The Seattle Ethics and Elections Commission plans to introduce some additional transparency requirements for campaigns participating in the Democracy Voucher program, according to draft legislation released ahead of the commission's regularly scheduled meeting next week. If approved, the changes could go into effect shortly thereafter.
If the changes go through, campaigns will no longer be able to post voucher replacement forms online after Gov. Jay Inslee rolls back social distancing guidelines. The state plans to fully reopen on June 30, but Inslee said that date could move up if vaccine levels improve sooner than expected.
Campaigns will also need to identify voucher collectors by giving them name tags that spell out the collector's name, the campaign they're working for, and whether they're paid or a volunteer. The collector will need to sign each voucher they collect and specify the date, time, and location where they collected the voucher. The collector also must verbally disclose that they are collecting Democracy Voucher signatures.
The proposed changes come after The Stranger reported on the various voucher collection strategies that Seattle mayoral campaigns have been using to scoop up funds, some more dubious than others.
Seattle introduced its unique Democracy Voucher program to engage more people within the political process, and it seems to be working. Earlier this year, Seattle voters received four $25 vouchers to give to any candidate during the 2021 election season. So far, Seattle voters have funneled over $1,288,000 in voucher money to Seattle campaigns, according to SEEC data.
Grassroots candidates like Andrew Grant Houston depend on that money to communicate with voters without needing the financial resources to self-fund or to adjust stances to appeal wealthy donors. Houston already reached the $400,000 fundraising cap for mayoral candidates in the primary. Of that money, around $350,000 is from vouchers. However, as The Stranger's Rich Smith reported, some of Houston's democracy voucher collectors used deceptive pitches, and some stood beside bare tables without any campaign branding except for a line of clipboards full of replacement vouchers pre-printed with the candidate's name. Those actions contributed to this potential change to the voucher program.
"We’re proposing this change because of concerns that first emerged in 2019 and have continued to be voiced this year," Wayne Barnett, director of the Seattle Ethics and Elections Commission wrote in an email.
If the commission approves the new rule, then any campaign caught violating it could lose democracy voucher money.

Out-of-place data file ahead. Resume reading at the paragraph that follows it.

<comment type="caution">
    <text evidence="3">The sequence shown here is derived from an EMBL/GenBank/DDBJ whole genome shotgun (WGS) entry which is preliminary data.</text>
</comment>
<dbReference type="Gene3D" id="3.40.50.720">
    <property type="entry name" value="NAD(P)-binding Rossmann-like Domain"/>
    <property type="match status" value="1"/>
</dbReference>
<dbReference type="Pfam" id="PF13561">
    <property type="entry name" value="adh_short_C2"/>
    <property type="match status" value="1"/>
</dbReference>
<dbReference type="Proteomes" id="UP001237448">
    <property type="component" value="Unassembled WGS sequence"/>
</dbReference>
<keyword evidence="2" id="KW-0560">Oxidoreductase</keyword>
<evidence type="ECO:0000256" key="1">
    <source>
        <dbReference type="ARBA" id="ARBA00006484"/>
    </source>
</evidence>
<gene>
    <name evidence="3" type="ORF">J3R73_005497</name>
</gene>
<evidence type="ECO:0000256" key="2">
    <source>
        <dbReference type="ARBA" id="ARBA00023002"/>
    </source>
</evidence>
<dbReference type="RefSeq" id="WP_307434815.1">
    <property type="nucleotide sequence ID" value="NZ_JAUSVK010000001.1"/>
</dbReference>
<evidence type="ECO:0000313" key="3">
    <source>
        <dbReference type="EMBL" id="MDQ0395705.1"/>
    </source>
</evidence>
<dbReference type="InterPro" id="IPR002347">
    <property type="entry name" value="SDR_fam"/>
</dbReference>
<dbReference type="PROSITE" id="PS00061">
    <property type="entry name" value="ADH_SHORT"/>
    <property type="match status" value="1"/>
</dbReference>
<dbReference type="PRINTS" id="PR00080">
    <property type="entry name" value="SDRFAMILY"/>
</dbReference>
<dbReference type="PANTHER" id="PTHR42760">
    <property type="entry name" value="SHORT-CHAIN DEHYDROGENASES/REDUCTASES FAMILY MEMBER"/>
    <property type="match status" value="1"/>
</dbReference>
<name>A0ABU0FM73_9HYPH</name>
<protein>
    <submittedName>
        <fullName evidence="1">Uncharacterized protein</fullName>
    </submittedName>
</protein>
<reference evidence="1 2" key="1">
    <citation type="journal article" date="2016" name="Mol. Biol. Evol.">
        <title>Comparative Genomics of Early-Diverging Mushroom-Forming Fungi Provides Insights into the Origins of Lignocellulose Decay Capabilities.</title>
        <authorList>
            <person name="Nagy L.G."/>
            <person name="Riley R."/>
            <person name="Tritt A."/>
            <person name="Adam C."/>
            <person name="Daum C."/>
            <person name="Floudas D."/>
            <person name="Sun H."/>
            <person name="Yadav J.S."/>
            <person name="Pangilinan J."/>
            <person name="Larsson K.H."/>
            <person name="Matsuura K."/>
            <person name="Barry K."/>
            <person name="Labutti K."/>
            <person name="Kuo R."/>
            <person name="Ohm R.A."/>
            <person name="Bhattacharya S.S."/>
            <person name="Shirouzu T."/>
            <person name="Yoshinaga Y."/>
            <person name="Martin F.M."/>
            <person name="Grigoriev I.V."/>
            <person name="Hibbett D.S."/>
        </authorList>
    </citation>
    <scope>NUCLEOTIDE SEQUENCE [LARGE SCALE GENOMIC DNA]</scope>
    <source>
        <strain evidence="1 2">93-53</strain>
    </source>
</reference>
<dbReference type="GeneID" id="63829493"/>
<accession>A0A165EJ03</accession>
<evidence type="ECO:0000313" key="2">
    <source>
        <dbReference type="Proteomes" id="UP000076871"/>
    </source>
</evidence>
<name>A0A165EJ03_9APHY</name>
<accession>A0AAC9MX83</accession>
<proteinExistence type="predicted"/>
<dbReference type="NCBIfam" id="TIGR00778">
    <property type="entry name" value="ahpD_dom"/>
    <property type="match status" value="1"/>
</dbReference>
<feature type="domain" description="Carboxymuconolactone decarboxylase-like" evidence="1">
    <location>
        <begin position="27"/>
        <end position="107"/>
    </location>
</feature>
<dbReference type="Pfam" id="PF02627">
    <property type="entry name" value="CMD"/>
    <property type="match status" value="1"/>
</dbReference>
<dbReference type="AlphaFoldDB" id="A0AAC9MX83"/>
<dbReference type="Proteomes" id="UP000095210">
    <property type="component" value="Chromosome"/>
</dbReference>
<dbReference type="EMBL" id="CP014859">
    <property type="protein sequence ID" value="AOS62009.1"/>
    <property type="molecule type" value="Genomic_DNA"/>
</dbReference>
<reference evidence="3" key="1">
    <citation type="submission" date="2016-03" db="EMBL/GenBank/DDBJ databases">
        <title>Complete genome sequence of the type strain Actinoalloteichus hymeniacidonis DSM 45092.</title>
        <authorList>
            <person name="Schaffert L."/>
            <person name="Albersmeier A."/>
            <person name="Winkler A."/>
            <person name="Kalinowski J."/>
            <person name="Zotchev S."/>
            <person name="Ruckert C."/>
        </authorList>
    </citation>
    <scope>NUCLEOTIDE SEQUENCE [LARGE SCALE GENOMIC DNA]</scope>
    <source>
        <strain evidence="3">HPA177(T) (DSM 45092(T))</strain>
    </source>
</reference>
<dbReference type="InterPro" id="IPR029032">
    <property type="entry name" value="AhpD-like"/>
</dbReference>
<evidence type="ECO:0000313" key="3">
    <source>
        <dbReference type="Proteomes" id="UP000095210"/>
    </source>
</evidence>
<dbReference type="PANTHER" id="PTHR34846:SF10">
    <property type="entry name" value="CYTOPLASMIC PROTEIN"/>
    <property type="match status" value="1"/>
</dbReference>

"If, for example, we learned that someone collecting forms on a certain date wasn’t identifying themselves, then we could void all forms collected by that person on that date," Barnett said, "or just all forms collected by that person if we learned it was not an isolated event."
Barnett said that the SEEC would only investigate violations that take place after the rule goes into effect. In order for the SEEC to investigate a violation, someone would need to file a complaint with proof, in other words "credible evidence" such as video or audio of the violation, Barnett said.
A spokesperson for the Houston campaign said the rules "won't affect anything, really," since the campaign stopped collecting vouchers at the end of last month. If Houston makes it through the primary, then his paid canvassers will need to wear badges and mark down where they collect vouchers. "Everything else we already do," the spokesperson added.
Former Chief Seattle Club director Colleen Echohawk also reached the maximum voucher distribution amount for the primary, so any changes shouldn't mess with her campaign at the moment either.
Council President Lorena Gonzalez's camp said they're currently paying a field organizer to recruit volunteers to collect vouchers but gave no comment about the rule changes. After the initial publication of this piece, a spokesperson for Jessyn Farrell's campaign said, "the change wouldn't affect anything we're doing. We have folks collecting Democracy Vouchers while canvassing for the campaign, but they're already wearing stickers with our logo and carrying campaign literature."
Former Council President Bruce Harrell uses volunteers to collect vouchers, and "will of course make any changes needed to comply with new rules," according to a spokesperson.
Deputy Mayor Casey Sixkiller and SEED director Lance Randall have yet to officially qualify for the program.
The SEEC meeting on the rule change is Wednesday, June 2 at 4:00 p.m. If the SEEC approves the rule, it will head to the Seattle City Clerk's office for certification soon after. However, the rule could need further discussion depending on how the meeting goes.